Nestled on the western side of the island, Saint Peter Port is the capital of Guernsey. As capitals go, it’s a rather small example, home to a population of just 18,000 people. But what it lacks in size, Saint Peter Port makes up for in charm.
Known to locals simply as town, its 2.5 square miles of area are made up of narrow, cobbled streets and quaint rows of houses. The aura of the town has a very Mediterranean feel, especially on a warm summer’s day, making it a hotspot for tourists looking to experience the delights of urban Guernsey.
Saint Peter Port – as the name suggests – is a harbour town, and it boasts the largest port on the island. This makes it the first point of contact for many visiting the island by boat, both from the UK, France and the other Channel Islands. Even in the off-season, the port remains a hub of activity, meaning its various piers are great places to stroll among the moored boats and enjoy the sea breeze.
The town as a whole has a fantastic vantage point over the ocean, with views across the Little Russel towards the neighbouring islands of Herm and Jethou. On clear days, it is even possible to see the French coast of Normandy, provided you have a good viewpoint. I guarantee that there is far more to see besides, with the town offering a little something for everyone.
A Historic Landmark
On a visit to St. Peter Port, it is hard to miss the most prominent feature on the town’s landscape – the fortified walls of Castle Cornet. Constructed in the 13th century, the castle is positioned at the southern edge of the port, overlooking the harbour. It was built upon land that initially formed a small, tidal island, with the ultimate aim of providing defence against invading French forces. It is also one of my favourite places to go for a walk.
The castle has seen many conflicts during its time, even being occupied briefly by the Germans in World War II. However it sustained the greatest damage in 1672, when a bolt of lightning struck the magazine and caused a large explosion. The keep was destroyed and several lives lost, before the damage was eventually repaired. Several hundred years later, a bridge to the castle was constructed and it now forms part of the breakwater that protects the harbour. It is a popular tourist destination and there is much to learn about Guernsey’s history within its impressive walls.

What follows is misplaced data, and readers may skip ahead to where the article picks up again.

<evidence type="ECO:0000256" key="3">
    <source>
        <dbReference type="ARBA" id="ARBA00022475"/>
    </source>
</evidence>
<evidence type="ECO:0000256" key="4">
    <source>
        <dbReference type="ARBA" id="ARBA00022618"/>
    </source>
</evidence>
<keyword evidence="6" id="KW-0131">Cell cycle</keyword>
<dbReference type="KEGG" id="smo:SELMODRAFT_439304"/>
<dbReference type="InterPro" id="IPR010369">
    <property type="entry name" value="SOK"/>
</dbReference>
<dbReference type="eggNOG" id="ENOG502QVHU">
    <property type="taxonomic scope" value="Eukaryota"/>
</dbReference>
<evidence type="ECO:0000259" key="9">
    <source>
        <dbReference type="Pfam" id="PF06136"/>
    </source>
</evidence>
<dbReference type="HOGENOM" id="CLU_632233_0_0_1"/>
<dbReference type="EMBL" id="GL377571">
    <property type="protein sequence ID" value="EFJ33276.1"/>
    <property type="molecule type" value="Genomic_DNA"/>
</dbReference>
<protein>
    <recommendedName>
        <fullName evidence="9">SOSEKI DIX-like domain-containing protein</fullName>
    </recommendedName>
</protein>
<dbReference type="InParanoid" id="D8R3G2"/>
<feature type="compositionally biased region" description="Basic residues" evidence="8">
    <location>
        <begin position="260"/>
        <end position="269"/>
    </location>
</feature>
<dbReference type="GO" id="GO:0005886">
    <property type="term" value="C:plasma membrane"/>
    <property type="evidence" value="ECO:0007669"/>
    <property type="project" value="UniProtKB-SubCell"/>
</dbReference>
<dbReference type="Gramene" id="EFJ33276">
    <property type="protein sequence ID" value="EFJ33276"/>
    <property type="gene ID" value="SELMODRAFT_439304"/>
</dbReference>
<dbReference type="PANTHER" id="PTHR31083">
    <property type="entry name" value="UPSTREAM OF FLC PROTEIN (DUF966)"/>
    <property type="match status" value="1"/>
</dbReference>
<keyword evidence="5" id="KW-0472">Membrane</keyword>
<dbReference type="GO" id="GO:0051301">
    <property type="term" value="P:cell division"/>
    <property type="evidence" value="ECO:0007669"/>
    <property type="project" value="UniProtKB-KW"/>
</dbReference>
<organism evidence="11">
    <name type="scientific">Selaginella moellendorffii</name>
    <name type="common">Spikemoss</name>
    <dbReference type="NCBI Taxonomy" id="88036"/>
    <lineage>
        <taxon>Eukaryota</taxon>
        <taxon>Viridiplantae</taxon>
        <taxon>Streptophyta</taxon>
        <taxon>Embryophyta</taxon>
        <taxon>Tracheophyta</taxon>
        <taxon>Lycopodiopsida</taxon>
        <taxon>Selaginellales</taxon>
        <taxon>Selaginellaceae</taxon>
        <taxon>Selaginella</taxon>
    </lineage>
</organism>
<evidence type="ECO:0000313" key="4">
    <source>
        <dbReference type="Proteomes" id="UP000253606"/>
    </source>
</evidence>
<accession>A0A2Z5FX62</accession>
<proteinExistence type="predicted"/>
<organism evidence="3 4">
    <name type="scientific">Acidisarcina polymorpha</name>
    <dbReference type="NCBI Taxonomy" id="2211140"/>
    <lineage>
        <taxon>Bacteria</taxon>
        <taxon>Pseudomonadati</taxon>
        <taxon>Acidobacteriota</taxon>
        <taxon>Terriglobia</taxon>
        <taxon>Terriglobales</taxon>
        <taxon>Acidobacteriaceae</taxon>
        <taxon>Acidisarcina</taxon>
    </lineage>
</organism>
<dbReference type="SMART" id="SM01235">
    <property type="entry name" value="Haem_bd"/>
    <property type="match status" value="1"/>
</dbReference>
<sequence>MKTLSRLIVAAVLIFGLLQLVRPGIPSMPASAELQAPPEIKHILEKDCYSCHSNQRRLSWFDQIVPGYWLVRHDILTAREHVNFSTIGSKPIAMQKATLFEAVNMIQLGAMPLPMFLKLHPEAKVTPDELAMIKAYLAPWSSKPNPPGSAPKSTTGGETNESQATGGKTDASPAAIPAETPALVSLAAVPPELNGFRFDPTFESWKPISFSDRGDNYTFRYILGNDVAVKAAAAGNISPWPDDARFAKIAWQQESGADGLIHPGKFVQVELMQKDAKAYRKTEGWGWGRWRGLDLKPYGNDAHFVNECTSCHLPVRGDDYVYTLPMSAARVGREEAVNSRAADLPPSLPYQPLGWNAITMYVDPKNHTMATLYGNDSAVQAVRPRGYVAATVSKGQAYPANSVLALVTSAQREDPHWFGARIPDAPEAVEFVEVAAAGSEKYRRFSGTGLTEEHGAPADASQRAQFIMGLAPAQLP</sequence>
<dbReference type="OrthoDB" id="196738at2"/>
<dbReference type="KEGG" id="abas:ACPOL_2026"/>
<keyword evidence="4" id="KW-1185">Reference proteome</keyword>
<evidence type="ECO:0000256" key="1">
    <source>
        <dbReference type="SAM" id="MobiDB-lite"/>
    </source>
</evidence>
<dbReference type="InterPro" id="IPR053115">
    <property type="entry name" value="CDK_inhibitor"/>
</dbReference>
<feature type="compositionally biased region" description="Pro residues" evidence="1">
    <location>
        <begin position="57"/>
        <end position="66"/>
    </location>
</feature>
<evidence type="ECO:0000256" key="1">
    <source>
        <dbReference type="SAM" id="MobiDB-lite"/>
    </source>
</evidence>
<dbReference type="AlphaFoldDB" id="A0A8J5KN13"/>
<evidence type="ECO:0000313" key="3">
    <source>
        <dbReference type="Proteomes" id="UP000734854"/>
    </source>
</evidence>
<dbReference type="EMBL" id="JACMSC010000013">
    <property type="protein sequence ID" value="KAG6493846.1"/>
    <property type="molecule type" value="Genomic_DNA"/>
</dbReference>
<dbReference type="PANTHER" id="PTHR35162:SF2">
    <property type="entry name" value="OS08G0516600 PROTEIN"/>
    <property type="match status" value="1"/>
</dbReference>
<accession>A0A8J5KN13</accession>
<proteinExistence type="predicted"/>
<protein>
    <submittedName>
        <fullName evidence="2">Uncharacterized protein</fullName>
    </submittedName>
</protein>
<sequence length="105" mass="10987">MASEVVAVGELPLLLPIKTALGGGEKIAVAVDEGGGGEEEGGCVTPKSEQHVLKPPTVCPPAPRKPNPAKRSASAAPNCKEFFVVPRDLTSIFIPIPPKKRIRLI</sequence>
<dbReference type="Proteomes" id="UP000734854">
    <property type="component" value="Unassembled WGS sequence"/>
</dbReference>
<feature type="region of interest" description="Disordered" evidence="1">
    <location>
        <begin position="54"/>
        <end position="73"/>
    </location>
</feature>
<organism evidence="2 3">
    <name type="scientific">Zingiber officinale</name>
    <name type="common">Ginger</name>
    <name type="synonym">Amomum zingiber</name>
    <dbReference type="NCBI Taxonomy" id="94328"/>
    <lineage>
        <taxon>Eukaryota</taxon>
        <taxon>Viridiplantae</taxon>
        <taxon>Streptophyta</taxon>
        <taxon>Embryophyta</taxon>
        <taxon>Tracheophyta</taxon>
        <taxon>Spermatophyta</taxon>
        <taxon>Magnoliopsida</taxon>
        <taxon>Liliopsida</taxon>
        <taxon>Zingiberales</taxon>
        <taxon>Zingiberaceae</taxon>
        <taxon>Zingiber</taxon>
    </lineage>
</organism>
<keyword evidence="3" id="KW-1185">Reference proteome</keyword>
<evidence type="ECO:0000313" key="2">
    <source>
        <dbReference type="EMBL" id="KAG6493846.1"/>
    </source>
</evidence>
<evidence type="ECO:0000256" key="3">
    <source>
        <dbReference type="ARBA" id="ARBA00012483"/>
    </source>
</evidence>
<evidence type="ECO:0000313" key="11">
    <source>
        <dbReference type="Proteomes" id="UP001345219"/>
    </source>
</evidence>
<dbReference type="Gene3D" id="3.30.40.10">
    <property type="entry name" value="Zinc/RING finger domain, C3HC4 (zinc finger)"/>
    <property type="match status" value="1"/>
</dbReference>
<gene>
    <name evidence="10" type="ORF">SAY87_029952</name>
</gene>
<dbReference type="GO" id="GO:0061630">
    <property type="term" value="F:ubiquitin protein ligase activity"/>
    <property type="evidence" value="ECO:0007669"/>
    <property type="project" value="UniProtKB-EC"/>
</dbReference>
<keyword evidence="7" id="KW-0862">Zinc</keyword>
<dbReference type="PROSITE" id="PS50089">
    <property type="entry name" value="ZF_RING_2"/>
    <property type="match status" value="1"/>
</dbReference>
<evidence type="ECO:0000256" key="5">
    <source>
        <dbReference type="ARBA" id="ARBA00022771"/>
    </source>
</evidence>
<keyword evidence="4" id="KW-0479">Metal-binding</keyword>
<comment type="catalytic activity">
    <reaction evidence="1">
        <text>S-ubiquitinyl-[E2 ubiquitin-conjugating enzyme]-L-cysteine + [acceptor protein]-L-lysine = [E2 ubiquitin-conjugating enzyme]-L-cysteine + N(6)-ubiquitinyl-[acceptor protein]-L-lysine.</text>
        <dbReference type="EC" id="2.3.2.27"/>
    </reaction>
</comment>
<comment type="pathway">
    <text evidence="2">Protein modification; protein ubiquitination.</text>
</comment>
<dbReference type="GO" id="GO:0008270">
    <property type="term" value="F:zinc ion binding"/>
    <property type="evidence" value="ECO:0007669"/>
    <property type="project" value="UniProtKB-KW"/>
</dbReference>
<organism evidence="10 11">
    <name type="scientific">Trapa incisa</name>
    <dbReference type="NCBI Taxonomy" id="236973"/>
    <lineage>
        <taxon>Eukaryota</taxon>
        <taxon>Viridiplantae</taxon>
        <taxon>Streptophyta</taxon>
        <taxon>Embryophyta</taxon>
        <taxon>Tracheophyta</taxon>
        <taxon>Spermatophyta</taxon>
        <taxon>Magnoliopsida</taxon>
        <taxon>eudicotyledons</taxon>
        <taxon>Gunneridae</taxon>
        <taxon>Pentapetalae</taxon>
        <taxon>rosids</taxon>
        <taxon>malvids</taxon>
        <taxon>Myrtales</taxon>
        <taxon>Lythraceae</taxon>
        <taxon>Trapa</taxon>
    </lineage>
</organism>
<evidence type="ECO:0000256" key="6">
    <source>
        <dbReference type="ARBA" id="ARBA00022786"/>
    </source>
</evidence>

St. Peter Port provides more opportunities for cultural exploits, with the Guernsey Museum & Art Gallery being a notable example. Located within the scenic Candie Gardens, near the centre of the town, the museum holds a range of exhibits that focus on Guernsey’s unique archaeology and folklore, as well as having rare artefacts from around the world. It’s an interesting place for a family visit – offering many engaging aspects for children, as well as catering to older generations. Art enthusiasts will also not be disappointed either, as the museum’s art collection holds more than 500 paintings in total.
A Famous Former Resident
As Guernsey Museum & Art Gallery lies within Candie Gardens, it can also be a great idea to explore the gardens themselves. They are a colourful remnant of the Victorian Era, rich in flower beds, manicured lawns and fish ponds. The heated glass-houses you can find here are the oldest in the British Isles and they are home to plants from all over the world. The gardens are free to enter and are situated just a five-minute walk from the centre of St. Peter Port, making them an ideal destination to visit. If you keep an eye out, you might spot the statue of the legendary French writer, Victor Hugo, who lived in the town for many years after being exiled from France.
Even without visiting its popular attractions, St. Peter Port offers intrigue at every turn. A stroll through Market Square is an excellent way to take in the town’s cafe’s and shops. This is especially worth doing on a Friday, when the island’s Fresh Friday market occurs. This event sees local sellers offering up fresh produce and street food, making it one of the best things to do if you’re after a taste of Guernsey at its finest. St. Peter Port is therefore one of the most interesting towns in Guernsey and is a hub for culture, history and local cuisine, making it ideal for brief visits and longer stays.
Would you like to learn more about Guernsey via food? Then you should not miss the following article: Discover The Mouthwatering Cuisine of Guernsey